Use Your Illusion by Adding Cabinet Veneer
By Matt Weber
Cabinet veneer gives the appearance of solid hardwood at a fraction of the cost.
Cabinets aren’t considered an option for most American households—they’re seen as a requirement. The more stuff you have, the more storage you need, and it’s nice to have doors that conceal the clutter from view. Cabinets come in many forms and styles, ranging in material from medium-density fiberboard (MDF) to solid hardwoods. Cherry, oak and maple are popular wood species for cabinet construction, offering rich woodgrain appearance and long-term durability. The draw-back is the cost, as the material and construction of custom hardwood cabinetry can easily run into the thousands. One way to achieve the look of hardwood cabinets at a fraction of the expense is to use plywood veneer over an old cabinet case.
As you can see in the photos, the L-shaped run of cabinets in this kitchen is a hybrid of an old case of MDF cabinets combined with a newly built case of solid hardwoods. The original case houses the oven with cabinets on each side, comprising the short arm of the “L.” Later in the life of the home, the cabinetry was expanded to add overhead units as well as a longer floor run along the adjacent wall that intersects the original cabinets—the long arm of the “L.”
The homeowner ordered the new cabinets to be face-framed with solid ¾-in. oak, complete with solid oak doors and oak ply for the case. However, the old cabinets were made of MDF with cheap wood face-frames, which would not match the stained oak. One option would be to remove the old cabinets and replace them with the new oak design.
However, to avoid that expense, the carpenter suggested using ¼-in. oak veneer over the existing MDF case. The veneer provides the genuine oak woodgrain to blend with the adjoining solid cabinets, and the finish is stained to match, concealing the difference in construction. By using the existing case, the homeowner avoided the cost of labor and material to replace it and by using ¼-in. veneer over the existing face-frames rather than solid oak, a lot of money was saved on raw material. (The doors, however, were replaced with solid oak frame-and-panels to match the new carpentry.)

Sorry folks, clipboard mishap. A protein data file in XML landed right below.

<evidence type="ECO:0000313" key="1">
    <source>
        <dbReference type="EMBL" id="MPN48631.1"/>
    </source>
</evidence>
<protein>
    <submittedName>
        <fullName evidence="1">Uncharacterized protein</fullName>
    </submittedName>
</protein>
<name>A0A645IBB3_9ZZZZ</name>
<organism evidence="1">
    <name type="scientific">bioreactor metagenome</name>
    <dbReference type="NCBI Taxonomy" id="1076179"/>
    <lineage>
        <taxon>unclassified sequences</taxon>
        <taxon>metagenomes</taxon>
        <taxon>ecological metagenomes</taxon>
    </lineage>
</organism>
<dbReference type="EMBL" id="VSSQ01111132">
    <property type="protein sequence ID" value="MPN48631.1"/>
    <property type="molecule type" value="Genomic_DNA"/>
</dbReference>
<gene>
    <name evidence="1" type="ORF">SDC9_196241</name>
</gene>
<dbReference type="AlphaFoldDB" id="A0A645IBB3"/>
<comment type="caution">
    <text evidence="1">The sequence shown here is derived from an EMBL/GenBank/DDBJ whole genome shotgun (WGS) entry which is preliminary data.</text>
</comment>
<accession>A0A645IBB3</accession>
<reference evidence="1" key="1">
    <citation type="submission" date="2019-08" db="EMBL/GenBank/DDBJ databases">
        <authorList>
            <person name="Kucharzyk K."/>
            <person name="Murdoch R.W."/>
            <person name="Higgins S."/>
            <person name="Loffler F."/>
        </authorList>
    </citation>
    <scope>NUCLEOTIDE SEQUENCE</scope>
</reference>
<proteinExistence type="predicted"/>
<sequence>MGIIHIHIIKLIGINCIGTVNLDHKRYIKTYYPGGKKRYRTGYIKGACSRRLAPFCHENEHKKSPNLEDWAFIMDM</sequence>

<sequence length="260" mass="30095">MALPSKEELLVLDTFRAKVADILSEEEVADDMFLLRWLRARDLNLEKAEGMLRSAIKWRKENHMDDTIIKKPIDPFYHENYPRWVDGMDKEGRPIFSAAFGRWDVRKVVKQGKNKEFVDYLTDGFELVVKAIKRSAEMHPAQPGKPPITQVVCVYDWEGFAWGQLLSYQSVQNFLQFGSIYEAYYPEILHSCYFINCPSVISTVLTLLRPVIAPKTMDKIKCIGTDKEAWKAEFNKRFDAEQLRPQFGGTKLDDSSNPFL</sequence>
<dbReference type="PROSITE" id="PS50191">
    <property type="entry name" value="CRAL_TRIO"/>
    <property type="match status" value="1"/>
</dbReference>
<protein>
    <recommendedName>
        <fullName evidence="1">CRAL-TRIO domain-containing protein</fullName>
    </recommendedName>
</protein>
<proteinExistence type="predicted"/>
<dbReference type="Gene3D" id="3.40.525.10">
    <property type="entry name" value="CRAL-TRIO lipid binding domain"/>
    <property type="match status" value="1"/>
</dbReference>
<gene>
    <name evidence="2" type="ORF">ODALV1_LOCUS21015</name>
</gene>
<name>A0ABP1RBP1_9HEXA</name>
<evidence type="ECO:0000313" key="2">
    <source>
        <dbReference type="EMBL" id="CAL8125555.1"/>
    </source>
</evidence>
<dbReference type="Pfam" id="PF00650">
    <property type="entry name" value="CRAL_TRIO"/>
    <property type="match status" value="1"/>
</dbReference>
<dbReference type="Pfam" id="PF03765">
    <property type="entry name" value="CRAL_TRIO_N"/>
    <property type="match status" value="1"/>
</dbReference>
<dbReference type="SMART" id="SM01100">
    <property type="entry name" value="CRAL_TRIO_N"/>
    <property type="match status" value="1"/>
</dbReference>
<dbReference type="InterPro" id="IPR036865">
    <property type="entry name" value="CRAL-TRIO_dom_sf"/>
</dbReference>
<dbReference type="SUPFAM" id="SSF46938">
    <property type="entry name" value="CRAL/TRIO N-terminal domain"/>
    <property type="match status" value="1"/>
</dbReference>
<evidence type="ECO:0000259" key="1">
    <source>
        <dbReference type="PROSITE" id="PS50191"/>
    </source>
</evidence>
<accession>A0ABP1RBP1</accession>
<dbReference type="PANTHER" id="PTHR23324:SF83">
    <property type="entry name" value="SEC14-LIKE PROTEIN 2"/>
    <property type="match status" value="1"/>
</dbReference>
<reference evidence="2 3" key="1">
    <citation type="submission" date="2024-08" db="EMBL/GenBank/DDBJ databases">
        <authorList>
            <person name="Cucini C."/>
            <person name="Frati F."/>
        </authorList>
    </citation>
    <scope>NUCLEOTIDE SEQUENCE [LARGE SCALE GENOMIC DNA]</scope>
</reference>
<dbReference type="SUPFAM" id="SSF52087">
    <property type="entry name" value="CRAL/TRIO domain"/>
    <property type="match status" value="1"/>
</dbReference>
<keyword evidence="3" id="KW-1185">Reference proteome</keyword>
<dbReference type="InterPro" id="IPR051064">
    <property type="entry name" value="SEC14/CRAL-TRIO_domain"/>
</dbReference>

Ultimately, the two intersecting cabinet cases appeared to match exactly.
Adding cabinet veneer is a fairly straightforward process of cutting pieces to fit over the existing cabinet frame. You will need a table saw to rip the pieces to width and length. Keep the look convincing by measuring the pieces to fit exactly over the existing framing members, maintaining the appearance of traditional construction (i.e., run the “stiles” from top to bottom, with the “rails” butted between them, just like the case is built).
Dry-fit the veneer pieces to ensure a tight fit. You want the illusion of solid-frame construction, so accuracy is critical. If necessary, temporarily tape the pieces while you test-fit them. Once satisfied with your placement, apply the veener pieces to the cabinet face with quality wood glue and finish nails. Apply glue to the mating edges of the veneer pieces.
I recommend pre-drilling the nail holes to prevent any splitting in the hardwood face. Use a nail set to sink the nail heads just below the wood surface. The nails will hold the pieces secure while the glue dries, but it’s the glue that will give the pieces their holding power. Use a stainable wood putty to fill the nail holes, sand smooth, then stain the wood to match.
If veneering the broad side of a cabinet case, the corner seam between the side panel and face-frame veneer can be concealed with a piece of small-profile corner moulding.
The end result of installing veneer over an existing case can give old cabinets a brand new breath of life while saving big bucks compared to the cost of new construction.